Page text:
Abstract: This paper proposes a dynamic model of duopolistic competition under behaviorbased price discrimination with the following property: in equilibrium, a firm may reward its previous customers although long term contracts are not enforceable. A firm can offer a lower price to its previous customers than to its new customers as a strategic means to hamper its rival to gather precise information on the young generation of customers for subsequent profitable behavior-based pricing. The result holds both with myopic and forward-looking, impatient enough consumers.
    Keywords: Price discrimination ; Dynamic pricing ; Loyalty reward
    Date: 2011–09
  4. By: Fanti, Luciano; Gori, Luca
    Abstract: We analyse the dynamics of a Cournot duopoly game with heterogeneous players to investigate the effects of micro-founded differentiated products demand. The present analysis, which modifies and extends Zhang et al. (2007) (Zhang, J., Da, Q., Wang, Y., 2007. Analysis of nonlinear duopoly game with heterogeneous players. Economic Modelling 24, 138–148) and Tramontana, F., (2010) (Tramontana, F., 2010. Heterogeneous duopoly with isoelastic demand function. Economic Modelling 27, 350–357), reveals that a higher degree of product differentiation may destabilise the market equilibrium. Moreover, we show that a cascade of flip bifurcations may lead to periodic cycles and ultimately chaotic motions. Since a higher degree of product differentiation implies weaker competition, then a theoretical implication of our findings, that also constitute a policy warning for firms, is that a fiercer (weaker) competition tends to stabilise (destabilise) the unique positive Cournot-Nash equilibrium of the economy.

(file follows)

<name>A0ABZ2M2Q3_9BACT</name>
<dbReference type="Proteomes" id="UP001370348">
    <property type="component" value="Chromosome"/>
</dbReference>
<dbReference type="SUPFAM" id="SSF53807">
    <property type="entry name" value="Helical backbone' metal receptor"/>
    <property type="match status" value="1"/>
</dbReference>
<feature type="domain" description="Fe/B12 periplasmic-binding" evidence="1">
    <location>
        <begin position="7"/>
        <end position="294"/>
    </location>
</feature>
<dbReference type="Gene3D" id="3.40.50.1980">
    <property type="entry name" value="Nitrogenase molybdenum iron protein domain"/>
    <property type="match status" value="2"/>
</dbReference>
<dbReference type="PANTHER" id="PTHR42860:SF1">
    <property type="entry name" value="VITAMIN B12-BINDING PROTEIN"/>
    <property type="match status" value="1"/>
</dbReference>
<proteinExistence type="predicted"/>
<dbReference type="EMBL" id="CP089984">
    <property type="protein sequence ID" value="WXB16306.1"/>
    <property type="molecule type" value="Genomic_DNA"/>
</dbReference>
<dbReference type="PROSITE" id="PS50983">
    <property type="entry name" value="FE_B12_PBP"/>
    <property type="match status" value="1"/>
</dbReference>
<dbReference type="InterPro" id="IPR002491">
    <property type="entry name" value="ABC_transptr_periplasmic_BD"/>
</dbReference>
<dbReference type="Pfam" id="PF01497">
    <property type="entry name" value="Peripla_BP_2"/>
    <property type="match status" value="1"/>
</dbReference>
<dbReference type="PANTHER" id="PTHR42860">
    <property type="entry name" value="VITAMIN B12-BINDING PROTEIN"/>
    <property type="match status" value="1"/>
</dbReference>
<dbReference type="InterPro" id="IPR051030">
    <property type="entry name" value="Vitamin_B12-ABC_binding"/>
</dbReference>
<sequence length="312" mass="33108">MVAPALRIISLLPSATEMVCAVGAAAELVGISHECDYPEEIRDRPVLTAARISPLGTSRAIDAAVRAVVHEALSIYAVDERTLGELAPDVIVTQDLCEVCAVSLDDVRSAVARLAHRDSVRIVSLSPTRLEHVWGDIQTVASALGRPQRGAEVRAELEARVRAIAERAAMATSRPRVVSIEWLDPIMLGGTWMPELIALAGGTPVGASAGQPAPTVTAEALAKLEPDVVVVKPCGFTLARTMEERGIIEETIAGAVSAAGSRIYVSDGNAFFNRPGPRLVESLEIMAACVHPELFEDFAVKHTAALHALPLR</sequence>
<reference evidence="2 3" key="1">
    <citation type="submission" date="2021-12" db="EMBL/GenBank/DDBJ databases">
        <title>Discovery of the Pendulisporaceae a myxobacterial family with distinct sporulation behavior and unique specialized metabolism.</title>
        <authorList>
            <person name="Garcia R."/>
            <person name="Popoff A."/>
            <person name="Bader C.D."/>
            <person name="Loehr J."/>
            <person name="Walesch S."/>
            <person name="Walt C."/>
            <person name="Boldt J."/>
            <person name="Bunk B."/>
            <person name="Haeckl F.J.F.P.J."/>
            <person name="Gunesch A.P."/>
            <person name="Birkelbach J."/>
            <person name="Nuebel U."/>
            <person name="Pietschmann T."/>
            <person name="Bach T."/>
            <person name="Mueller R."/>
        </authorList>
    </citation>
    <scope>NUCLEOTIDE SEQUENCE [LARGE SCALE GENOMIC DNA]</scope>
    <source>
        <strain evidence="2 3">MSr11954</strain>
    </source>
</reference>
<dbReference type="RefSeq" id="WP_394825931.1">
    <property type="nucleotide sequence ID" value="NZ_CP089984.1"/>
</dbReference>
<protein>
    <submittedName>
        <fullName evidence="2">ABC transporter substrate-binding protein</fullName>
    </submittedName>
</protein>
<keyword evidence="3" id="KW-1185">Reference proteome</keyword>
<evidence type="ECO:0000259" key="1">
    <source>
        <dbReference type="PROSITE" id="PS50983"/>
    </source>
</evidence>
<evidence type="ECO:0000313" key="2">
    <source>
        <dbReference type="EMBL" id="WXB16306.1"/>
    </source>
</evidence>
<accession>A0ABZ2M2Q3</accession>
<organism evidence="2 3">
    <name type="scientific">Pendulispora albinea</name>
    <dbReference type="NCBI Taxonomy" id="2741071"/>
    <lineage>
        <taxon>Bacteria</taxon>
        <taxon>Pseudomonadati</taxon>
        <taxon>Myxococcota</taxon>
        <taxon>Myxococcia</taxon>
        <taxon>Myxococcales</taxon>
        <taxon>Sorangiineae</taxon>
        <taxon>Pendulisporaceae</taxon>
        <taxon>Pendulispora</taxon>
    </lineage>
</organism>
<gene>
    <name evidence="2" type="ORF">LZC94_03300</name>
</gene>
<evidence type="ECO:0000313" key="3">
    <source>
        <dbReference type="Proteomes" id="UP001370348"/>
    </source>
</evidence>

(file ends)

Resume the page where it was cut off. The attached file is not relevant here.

Keywords: Bifurcation; Chaos; Cournot; Oligopoly; Product differentiation
    JEL: L13 D43 C62
    Date: 2011–09–17
  5. By: Kurt W. Rotthoff; Craig A. Depken, II; Peter A. Groothuis
    Abstract: Corporate sponsorship plays an important role in the entertainment business. The question becomes: what influences the value of a sponsorship contract? Empirical analysis of this question is relatively limited because of a lack of complete data on contract values. This is especially true in NASCAR where sponsorship values are generally not released to the public. We analyze a proportional proxy for driver sponsorship value: the value of time on camera. We find that the value of time on camera is influenced by driver performance but also by their experience and, in the case of two drivers, their family name-brand capital. The results confirm that sponsorship value in NASCAR is not only determined by what a driver has done most recently but, to some extent, what their fathers had done before them. Key Words: Sports, Sponsorship, NASCAR, Naming Rights, Return on Investment, Advertising
    Date: 2011
  6. By: Sergio Aquino de Souza
    Abstract: The key contribution of this paper is to show how to incorporate more information into the empirical strategy in order to avoid the need of valid instruments, which are difficult to find in many instances. I use information on price elasticity to propose a methodology that is able to determine the parameters of a simplified Mixed Logit Model. I also apply this methodology to the ready-to-eat cereal industry and simulate the competitive and welfare effects of the introduction of new products.
    Keywords: Discrete-Choice, Demand Models, Competition
    JEL: L11 D12
    Date: 2011